From my perspective, containers have a bottom that breaks the continuity to the ground underneath, but in a raised bed the soil is a continuous column. That is why you must use very loose, fast draining soil in a container (think potting soil). You can put really dense, clay-rich soils (whatever you dig up from between the beds, usually) into a raised bed and the drainage will still be quite good.
The key here is a continuous column of soil to provide capillary action that moves water up and down in the soil. My college professor used a sponge to demonstrate this. Saturate a regular sponge while laying flat. It holds a lot of water. Now stand it on end and what happens? A lot of water drains out of that same sponge because the sponge is "deeper" when the held vertically. Now, when it stops dripping, touch your finger lightly on the bottom and more water will run down your finger because adding your finger suddenly "deepened" the sponge. A deep column of soil, even of poor quality, acts like the sponge on it's end, pulling water down from the top and increasing the drainage. Of course, capillary action will also bring water up as the top dries. It's self-regulating within a wide range of rainfall/watering.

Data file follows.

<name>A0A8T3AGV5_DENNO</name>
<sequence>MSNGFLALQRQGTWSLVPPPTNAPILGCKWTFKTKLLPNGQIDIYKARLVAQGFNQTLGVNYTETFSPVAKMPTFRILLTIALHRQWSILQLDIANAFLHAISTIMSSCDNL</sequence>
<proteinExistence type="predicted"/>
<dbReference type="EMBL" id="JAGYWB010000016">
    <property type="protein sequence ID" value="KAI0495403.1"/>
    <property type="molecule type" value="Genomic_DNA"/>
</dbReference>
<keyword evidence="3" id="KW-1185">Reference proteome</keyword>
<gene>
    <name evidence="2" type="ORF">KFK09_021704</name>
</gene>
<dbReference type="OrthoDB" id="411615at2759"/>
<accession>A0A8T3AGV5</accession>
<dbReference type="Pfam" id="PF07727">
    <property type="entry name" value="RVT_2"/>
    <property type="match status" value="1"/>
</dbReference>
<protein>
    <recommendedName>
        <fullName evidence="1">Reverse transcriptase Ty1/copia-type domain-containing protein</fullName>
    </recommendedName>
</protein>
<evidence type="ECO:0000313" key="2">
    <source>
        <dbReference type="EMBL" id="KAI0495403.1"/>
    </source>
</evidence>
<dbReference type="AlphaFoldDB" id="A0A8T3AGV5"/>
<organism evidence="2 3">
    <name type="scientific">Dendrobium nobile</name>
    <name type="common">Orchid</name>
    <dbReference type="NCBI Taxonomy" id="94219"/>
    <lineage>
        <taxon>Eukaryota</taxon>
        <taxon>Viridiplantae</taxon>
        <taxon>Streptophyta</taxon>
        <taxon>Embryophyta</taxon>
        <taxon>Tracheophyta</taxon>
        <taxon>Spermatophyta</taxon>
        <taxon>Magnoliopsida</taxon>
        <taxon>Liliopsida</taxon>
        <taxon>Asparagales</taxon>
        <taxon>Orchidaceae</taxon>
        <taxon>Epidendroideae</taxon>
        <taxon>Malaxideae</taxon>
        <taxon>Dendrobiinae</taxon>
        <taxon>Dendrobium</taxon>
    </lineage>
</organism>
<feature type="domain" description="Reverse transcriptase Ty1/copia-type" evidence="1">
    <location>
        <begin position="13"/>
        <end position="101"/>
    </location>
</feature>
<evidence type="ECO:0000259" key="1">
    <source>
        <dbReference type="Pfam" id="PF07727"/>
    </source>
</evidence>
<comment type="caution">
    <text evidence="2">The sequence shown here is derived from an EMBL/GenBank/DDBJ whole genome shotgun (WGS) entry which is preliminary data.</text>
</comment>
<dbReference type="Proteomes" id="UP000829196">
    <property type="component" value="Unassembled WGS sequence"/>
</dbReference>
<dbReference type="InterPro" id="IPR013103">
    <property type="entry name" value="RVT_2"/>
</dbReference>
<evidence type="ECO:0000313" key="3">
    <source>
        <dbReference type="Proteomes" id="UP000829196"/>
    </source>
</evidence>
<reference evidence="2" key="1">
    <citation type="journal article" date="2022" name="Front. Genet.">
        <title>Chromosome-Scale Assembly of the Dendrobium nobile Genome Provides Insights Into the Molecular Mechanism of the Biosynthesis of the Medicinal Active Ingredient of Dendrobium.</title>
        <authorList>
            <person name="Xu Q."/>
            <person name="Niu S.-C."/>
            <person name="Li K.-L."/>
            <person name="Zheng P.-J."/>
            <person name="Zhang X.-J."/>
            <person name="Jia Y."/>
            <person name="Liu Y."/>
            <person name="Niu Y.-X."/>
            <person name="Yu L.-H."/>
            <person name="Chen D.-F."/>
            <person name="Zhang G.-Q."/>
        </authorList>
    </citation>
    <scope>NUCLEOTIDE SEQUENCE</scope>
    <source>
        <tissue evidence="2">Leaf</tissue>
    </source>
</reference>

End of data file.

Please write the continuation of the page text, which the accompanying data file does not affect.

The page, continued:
That is the "magic" of raised beds, rock gardens, etc. It's far easier to get the amount of water right than it is in a container.
we can always count you to give us the true explanation! thank you for this.
I was thinking it was primarily related to drainage....................but otherwise I augment the soil and keep both systems light an airy soooooooooooo then I was just thinking why build a raised bed?
maybe a bottomless container might be similar to a raised bed? for the capillary action? not sure but I know who knows..................